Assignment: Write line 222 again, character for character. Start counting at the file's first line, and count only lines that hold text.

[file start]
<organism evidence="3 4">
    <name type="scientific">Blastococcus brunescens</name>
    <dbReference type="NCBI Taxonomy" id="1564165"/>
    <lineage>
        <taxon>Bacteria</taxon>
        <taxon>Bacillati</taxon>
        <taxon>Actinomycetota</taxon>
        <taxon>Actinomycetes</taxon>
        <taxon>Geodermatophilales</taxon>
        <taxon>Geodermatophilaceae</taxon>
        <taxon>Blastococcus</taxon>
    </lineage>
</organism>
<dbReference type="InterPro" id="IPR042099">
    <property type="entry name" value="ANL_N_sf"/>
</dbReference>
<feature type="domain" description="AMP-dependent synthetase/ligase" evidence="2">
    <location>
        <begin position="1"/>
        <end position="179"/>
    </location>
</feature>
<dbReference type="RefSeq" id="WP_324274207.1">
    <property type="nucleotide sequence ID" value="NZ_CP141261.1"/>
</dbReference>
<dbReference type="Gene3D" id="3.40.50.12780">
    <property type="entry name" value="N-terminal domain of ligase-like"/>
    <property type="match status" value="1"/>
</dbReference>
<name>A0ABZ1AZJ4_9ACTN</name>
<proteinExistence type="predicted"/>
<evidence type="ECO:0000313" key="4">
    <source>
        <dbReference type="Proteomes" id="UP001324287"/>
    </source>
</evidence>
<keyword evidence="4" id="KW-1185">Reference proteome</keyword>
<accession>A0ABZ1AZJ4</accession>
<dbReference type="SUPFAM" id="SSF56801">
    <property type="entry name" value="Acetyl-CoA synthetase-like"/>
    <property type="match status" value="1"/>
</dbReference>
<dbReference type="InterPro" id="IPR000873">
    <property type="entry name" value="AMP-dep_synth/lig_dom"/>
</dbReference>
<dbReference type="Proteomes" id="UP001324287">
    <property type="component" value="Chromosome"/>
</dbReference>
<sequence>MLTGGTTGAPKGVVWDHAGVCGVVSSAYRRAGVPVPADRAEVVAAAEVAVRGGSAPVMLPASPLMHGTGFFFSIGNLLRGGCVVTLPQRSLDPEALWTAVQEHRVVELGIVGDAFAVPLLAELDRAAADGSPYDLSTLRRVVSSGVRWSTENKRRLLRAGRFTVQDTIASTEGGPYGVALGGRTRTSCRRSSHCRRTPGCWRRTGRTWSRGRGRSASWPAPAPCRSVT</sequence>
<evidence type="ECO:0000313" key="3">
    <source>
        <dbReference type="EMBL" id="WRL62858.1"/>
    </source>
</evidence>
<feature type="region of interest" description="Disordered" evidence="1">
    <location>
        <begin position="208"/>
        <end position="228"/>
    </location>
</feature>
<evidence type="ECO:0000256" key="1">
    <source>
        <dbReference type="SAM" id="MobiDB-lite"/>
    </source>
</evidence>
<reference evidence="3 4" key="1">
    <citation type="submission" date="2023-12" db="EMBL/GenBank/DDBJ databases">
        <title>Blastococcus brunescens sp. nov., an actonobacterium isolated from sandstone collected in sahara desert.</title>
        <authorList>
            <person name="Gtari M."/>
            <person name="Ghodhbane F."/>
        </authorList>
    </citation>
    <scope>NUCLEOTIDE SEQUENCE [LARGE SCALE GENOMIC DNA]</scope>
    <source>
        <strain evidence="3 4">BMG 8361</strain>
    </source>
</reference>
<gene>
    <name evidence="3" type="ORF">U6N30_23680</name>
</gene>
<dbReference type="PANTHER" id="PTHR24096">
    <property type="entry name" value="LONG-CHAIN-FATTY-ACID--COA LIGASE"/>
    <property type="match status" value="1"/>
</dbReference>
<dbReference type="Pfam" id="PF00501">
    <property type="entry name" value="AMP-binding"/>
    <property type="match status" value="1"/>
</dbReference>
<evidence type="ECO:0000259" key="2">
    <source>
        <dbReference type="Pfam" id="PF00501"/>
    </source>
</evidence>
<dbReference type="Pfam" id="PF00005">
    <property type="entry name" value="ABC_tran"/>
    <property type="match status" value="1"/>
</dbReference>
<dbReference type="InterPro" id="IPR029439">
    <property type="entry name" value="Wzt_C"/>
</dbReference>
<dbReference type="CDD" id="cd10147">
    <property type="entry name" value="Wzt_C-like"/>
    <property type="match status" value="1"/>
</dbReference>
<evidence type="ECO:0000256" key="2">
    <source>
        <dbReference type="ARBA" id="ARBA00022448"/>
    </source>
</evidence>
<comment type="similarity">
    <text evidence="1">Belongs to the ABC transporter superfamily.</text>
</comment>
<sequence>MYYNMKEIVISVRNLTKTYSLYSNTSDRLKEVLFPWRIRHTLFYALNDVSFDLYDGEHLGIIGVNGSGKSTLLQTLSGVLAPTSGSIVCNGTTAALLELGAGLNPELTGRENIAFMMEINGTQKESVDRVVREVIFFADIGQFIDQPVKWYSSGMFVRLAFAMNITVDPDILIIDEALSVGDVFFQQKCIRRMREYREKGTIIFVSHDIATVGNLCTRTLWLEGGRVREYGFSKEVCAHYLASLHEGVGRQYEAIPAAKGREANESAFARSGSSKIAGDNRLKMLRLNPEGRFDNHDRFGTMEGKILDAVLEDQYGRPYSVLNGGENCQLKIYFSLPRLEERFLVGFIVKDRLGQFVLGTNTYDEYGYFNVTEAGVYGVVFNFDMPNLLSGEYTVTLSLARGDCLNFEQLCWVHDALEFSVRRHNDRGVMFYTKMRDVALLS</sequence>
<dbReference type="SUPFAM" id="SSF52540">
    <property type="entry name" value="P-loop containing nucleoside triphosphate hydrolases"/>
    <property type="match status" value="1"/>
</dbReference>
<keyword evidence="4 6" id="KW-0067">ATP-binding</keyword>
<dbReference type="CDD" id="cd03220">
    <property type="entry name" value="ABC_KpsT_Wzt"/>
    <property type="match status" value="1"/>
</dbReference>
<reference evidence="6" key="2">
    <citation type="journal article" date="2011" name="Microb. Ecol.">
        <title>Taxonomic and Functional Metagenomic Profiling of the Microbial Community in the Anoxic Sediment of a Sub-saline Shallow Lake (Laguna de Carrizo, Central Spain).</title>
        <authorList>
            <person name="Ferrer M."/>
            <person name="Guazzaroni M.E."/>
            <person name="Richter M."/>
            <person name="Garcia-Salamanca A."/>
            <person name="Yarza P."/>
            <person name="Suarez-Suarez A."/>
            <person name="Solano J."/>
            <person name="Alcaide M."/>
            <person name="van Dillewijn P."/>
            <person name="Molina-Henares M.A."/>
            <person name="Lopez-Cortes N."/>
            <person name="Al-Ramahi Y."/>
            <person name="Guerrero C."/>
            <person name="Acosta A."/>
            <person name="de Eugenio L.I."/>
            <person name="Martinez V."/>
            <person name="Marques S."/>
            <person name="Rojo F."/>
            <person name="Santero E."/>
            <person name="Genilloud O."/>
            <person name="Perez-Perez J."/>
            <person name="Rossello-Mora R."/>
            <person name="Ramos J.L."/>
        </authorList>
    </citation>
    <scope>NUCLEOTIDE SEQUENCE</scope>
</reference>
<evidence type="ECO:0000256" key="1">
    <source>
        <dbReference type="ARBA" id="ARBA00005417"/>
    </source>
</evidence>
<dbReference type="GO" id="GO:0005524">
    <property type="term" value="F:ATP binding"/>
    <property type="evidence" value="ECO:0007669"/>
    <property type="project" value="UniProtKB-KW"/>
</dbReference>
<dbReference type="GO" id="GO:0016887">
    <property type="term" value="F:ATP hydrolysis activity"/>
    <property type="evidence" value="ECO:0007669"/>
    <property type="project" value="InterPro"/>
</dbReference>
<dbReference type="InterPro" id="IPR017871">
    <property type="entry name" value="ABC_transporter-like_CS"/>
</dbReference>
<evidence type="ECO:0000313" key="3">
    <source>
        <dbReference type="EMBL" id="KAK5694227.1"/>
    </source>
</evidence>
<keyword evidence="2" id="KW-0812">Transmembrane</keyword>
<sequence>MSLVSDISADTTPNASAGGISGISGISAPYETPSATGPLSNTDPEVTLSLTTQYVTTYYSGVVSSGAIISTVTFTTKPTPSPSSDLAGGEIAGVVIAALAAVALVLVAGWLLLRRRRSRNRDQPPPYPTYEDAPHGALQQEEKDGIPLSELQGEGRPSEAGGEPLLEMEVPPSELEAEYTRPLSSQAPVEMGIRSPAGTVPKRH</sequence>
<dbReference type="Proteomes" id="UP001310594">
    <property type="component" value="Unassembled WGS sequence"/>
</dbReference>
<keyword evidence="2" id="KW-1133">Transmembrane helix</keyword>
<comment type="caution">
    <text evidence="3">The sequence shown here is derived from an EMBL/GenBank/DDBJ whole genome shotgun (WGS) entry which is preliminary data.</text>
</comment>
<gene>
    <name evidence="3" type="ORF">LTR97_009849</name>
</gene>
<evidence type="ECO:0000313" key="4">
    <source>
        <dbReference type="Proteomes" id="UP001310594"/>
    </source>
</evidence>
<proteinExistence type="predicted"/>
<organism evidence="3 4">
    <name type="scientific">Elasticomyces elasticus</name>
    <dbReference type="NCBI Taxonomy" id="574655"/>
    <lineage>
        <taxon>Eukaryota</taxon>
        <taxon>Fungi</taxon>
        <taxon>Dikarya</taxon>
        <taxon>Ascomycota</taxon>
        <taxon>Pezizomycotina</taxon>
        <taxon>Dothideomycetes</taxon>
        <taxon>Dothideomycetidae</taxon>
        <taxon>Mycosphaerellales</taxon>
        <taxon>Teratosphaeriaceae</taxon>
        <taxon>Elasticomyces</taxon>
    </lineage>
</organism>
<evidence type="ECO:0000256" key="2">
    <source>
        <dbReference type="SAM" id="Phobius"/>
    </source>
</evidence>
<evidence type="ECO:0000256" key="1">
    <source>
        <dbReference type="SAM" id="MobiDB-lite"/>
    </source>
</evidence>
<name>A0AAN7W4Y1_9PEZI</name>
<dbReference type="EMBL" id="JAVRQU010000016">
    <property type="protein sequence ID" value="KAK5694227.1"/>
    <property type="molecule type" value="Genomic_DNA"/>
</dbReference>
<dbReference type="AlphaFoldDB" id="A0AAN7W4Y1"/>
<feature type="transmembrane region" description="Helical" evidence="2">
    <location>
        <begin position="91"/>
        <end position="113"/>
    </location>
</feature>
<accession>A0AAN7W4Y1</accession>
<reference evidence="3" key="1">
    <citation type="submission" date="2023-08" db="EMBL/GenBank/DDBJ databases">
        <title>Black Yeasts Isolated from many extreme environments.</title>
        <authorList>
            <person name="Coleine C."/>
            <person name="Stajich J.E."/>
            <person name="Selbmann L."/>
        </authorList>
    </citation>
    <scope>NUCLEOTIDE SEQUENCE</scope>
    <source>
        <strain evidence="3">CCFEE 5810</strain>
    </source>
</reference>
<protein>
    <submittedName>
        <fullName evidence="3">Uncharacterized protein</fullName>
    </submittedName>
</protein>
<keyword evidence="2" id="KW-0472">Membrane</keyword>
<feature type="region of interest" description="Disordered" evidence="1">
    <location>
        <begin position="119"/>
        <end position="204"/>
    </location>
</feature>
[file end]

<name>A0AAN7W4Y1_9PEZI</name>